The 16th Annual U.S. Real Estate Opportunity & Private Funds Investing Forum was held in New York City on June 15 and 16, bringing together private real estate fund sponsors, limited partners, and other industry participants. Over two packed days of panels, networking, and “shark tank”-style panel demonstrations, industry participants shared their views on the current state of the commercial real estate market, fund raising and predictions (from a fund investor’s perspective) for the near future.

In general, we saw several themes emerge throughout the two days of panels:

  • Is There Life Outside of Core? While panelists acknowledged that investor capital, especially foreign capital, continues to flow to core and core-plus assets in 24-hour gateway cities in order seek attractive risk-adjusted returns, chatter was high about looking to non-core assets in secondary and tertiary markets in the great quest for high yield. Cities like Salt Lake City, Seattle, San Antonio and Greenville, SC, among others, were the topic of conversation, as was the rise of construction lending.  A number of panelists stressed the importance of having well vetted and experienced operating partners with successful track records when pursuing opportunities such as these.
  • Less is More, and the Longer the Better. Fundraisers in the industry are always looking for new ways to raise capital and much discussion revolved around the following trends:
    • Fewer Managers. The recent decision by CalPERS to halve the number of its external fund managers was a hot topic, as it echoes the trend that many in the industry are seeing of pension funds trying to do more with fewer managers. This shift is paired with fee pressure, and, in particular, panelists noted a trend towards discounts for larger investments, and pushback on fees measured against committed capital.
    • New/Specialized Funds. While we’re starting to see investors place larger sums of money with experienced funds with proven track records, opportunities continue to flourish for new, smaller and more specialized funds to attract capital.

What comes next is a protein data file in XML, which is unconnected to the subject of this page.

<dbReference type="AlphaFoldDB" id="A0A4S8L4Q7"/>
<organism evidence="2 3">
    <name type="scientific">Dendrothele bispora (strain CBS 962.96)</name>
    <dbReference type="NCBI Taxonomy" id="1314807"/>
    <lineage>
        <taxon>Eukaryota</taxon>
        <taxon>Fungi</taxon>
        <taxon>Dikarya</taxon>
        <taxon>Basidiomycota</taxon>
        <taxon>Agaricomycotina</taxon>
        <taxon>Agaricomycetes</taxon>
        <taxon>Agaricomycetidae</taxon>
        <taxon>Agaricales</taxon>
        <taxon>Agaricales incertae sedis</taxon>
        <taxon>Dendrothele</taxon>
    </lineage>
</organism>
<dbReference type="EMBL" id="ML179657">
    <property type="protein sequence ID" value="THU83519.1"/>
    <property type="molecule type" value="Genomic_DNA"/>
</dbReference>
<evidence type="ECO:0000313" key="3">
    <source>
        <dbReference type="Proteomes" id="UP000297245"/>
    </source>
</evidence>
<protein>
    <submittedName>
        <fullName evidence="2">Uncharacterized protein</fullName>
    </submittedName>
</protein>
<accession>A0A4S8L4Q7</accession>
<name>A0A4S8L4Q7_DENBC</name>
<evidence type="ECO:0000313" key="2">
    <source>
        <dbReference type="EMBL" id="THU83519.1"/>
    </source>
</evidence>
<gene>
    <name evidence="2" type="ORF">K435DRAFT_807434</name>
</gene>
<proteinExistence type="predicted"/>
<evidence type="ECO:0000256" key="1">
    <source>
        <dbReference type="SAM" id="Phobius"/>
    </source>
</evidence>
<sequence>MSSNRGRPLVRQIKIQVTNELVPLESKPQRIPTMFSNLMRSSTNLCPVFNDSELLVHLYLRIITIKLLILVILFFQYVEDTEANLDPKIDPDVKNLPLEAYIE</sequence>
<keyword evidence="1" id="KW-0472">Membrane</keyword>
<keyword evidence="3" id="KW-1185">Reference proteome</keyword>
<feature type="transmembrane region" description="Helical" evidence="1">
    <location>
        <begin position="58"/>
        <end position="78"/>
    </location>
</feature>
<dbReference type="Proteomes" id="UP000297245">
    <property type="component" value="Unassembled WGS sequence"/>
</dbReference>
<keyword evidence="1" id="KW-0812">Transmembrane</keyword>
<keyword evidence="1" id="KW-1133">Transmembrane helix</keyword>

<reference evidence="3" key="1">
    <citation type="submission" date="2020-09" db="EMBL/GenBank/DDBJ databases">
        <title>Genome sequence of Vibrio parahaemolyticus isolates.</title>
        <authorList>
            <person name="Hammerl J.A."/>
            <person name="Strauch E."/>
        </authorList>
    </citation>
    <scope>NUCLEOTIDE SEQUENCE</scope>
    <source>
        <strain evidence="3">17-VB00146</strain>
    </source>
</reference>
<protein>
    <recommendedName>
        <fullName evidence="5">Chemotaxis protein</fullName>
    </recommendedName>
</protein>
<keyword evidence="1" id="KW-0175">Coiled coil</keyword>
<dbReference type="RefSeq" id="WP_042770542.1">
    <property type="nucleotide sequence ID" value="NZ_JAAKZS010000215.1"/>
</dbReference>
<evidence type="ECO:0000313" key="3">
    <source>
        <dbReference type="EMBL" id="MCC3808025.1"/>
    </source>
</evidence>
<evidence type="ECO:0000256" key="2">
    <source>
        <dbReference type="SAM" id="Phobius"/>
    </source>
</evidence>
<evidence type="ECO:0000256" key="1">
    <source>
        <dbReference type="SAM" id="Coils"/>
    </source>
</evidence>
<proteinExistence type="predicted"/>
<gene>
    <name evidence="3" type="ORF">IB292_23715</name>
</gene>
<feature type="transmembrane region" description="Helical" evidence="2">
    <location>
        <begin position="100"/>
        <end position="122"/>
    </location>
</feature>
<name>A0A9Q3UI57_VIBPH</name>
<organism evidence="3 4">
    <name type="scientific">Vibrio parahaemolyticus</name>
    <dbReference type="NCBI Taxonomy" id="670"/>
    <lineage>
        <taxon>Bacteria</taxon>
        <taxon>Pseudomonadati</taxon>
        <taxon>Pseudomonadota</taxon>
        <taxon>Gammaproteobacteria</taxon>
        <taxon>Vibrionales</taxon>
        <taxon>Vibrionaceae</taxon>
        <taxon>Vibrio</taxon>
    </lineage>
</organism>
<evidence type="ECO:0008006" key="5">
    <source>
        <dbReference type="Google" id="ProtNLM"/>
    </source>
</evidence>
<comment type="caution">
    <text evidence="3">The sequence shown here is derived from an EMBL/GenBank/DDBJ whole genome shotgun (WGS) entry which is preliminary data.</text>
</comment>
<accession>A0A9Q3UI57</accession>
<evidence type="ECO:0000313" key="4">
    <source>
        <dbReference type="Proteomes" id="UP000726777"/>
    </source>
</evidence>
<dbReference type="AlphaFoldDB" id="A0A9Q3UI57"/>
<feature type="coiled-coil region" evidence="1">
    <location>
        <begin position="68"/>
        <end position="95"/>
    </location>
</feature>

• Separate Accounts and Coinvestment.  
      • Commingled fund investments are being put aside in favor of separate account and coinvestment structures by the larger pension funds and institutional investors. The reason – they want more control; given the length of time these investors have been engaged in the commercial real estate space, they feel that they have additive knowledge that should be utilized in such structures.
      • One of the upsides for fund managers of the trend towards separate accounts and coinvestment is that smaller JV-type vehicles might provide a pathway for newer managers to access institutional capital. The economics of such vehicles are such that investors typically are happy with the deal they are getting, and newer managers are able to take out their upside on a deal-by-deal basis (rather than waiting through a 7-10 year typical fund lifecycle), which helps “keep the lights on” as newer fund operators become established.
    • Capital Sources. Panelists noted that top sources of capital have changed from pre-recession sources. In the continuing search for yield, high net worth and non-U.S. investors have increased their commitments to real estate funds. An interesting point of note was mentioned by several panelists regarding timelines of non-U.S. investors – many foreign pension and sovereign wealth funds have investment horizons of 20 or even 30 years, much longer than a typical fund cycle. How this will ultimately affect the U.S. real estate fundraising market remains to be seen.
  • What Inning is It Anyway? Thinking was mixed as to where we are in the cycle.  On the side of the existing, well established, core based platforms, the feeling was that we were in the seventh, or maybe even the eighth inning.  On the side of the new opportunity investors with eyes on new markets and new investments, the strong sentiment was that we are right in the middle of the game.  With everyone keeping close tabs on interest rates and watching and waiting for the effects of global events, it will be interesting to see when the cycle does wind down, or if we have multiple cycles happening at once.
  • Up At Night. As might be expected, while the tone of the conference was optimistic, panelists fielded questions regarding their thoughts on the current status of the economy, especially as it pertains to real estate investing, and what bumps they might expect in the road ahead.  Here is what is keeping folks up at night:
    • Geopolitics and the volatility of world affairs.
    • Not being able to find enough deals in which to invest – competition.
    • Interest rates – however, nobody’s waiting with bated breath.

In sum, while the general consensus of the conference is that we are in an up-cycle and that some markets may, in fact, be near their peak (Austin, Denver), diligence in underwriting and management should protect any downside. The fund investor side of the commercial real estate industry views our current cycle to be not as debt-driven as the pre-recession market, and is optimistic that opportunities remain in today’s market for savvy operators and investors to continue to deliver strong risk-adjusted returns.